Nina Kaczorowski, Lukas Hassel, George Katt WRITTEN AND DIRECTED BY
Kim Cummings MPAA RATING
NR RUNNING TIME
68 Mins. DISTRIBUTED BY
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"In Montauk" is One of 2012's Indie Highlights
Life is complicated.
Too often, movies are not complicated.
Then, there's writer/director Kim Cummings' In Montauk.
Refreshingly, Cummings doesn't shy away from life's complicated moments and decisions in In Montauk, a film that practically defines what it means to be an independent film. It seems like these days even a good number of the "indie" films are just lower budgeted extensions of the major studios, so it almost comes as a surprise when a true indie gem comes across my desk with a clear vision, an authentic message and production values that practically demand that it be seen by a wider audience.
Julie (Nina Kaczorowski) is a young woman with a seemingly idyllic life. She has a husband (George Katt) who adores her, a baby on the way and a career as a photographer just getting ready to take off. Throwing herself into her artistic vision for an upcoming show, Julie finds herself alone in Montauk passionately pursuing her dream yet also quietly confronting her uncertainties. When a composer (Lukas Hassel) comes knocking on her door with an unusual request, the trajectory of Julie's life is altered as hopes and fears rise to the surface and decisions are made.
In Montauk is a film about adults making adult decisions in adult relationships. The film bears almost no similarity to the usual films that Hollywood would release about this very subject, though to describe the 68-minute film in too much detail would be too spoil it. Suffice it to say that Cummings doesn't sugarcoat her subject nor give her characters the easy way out. There's no real black or white thinking here. Instead, In Montauk exists uncomfortably yet appropriately within the gray areas of life where most of us find ourselves.
The film has proven to be popular on the film festival circuit with prizes awarded at Woods Hole Film Festival, Northampton Film Festival, New York VisionFest and Long Island International Film Expo among others. To pinpoint one area where the film excels would be simply unjust. Cummings has assembled a stellar cast and crew to construct what is easily one of 2012's indie highlights.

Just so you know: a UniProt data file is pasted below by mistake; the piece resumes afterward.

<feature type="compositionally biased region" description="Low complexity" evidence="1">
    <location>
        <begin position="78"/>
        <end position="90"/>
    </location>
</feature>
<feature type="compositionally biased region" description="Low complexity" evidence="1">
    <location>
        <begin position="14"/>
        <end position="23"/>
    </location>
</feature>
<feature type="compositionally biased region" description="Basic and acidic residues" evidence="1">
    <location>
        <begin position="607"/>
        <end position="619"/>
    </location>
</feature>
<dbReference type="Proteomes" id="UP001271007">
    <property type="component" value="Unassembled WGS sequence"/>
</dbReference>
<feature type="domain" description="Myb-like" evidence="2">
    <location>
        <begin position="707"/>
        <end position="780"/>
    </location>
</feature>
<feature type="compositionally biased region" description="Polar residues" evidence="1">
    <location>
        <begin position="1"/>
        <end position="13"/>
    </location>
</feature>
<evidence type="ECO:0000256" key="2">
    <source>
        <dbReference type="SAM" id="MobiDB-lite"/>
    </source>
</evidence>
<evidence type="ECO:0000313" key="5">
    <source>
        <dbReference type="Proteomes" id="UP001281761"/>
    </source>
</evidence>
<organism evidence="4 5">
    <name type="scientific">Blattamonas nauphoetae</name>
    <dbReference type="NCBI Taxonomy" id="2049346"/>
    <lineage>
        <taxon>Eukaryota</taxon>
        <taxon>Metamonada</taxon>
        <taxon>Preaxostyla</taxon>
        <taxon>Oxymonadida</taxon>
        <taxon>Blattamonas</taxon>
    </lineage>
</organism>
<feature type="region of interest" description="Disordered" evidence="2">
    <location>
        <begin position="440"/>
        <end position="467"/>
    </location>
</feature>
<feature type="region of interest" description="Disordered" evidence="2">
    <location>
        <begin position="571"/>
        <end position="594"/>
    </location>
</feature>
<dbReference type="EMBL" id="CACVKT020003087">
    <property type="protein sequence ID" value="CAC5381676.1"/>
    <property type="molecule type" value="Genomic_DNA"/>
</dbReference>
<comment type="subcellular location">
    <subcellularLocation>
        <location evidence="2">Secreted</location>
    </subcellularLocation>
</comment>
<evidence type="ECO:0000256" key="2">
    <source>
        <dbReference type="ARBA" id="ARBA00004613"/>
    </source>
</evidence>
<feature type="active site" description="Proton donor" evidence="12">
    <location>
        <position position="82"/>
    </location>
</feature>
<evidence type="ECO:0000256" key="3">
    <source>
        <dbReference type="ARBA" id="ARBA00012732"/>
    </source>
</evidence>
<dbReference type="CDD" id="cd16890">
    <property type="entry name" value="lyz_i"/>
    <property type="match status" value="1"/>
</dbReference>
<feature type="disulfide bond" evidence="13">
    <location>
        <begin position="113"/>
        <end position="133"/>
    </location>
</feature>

It's remarkable to discover that this is the first feature film from Cummings, an obviously gifted filmmaker with a confident artistic vision and an ear for dialogue woven together beautifully. D.P. Brian Dilg's cinematography is exceptional in both its crystal clear imagery and its ability to comfortably yet confidently companion the film's emotions. Likewise, Charlie Schmid's original music is as much a gift as the film itself.
Nina Kaczorowski does a beautiful job of offering up Julie as a richly human being tasked with extraordinarily challenging decisions to be made. It is wise to avoid judgment in this case, instead allowing the audience to simply observe her story and how it unfolds. Kaczorowski keeps us invested in Julie's story regardless of how we feel about those decisions, no small challenge. Lukas Hassel gives a similarly resonant performance as Christian, who serves as a sort of a detached yet undeniable muse. Hassel gives a performance that is grounded in truth rather than ideals, a choice that makes us feel more intensely the difficult choices unfolding. Finally, there is George Katt as Josh. Katt is given the challenge of playing a character who is in many ways a bystander of the changes in the world around him that are seeming to unfold regardless of who he is or how he acts. He is neither victim nor perpetrator, but Katt makes sure that we feel the importance of his presence.
In Montauk is an intellectually satisfying and emotionally honest film that takes what feels like a very real scenario and allows it to play out in a way that doesn't feel manufactured or histrionic. Life is difficult. Life is complicated. Sometimes, we make the best decisions we can based on the information we have at the time ... and sometimes we're wrong. Other times, what feels wrong is actually right. But how can we possibly know that?
In Montauk doesn't serve up the easy answers, but instead allows us to share in one of 2012 cinema's more honest and naturally played out life journeys. If you get a chance, check it out.
The Independent Critic is proud to support Indy-based Heartland Film by committing to the 50/50 - By the end of the year 2021, The Independent Critic will achieve gender parity in its reviews of both shorts and feature films. Furthermore, The Independent Critic also pledges support for the Ruderman Family Foundation's call for authentic representation of people with disabilities in film and actively commits to leverage its journalistic influence to effect genuine change in the film industry by calling for and actively promoting authentic and inclusive casting and hiring of people with disabilities.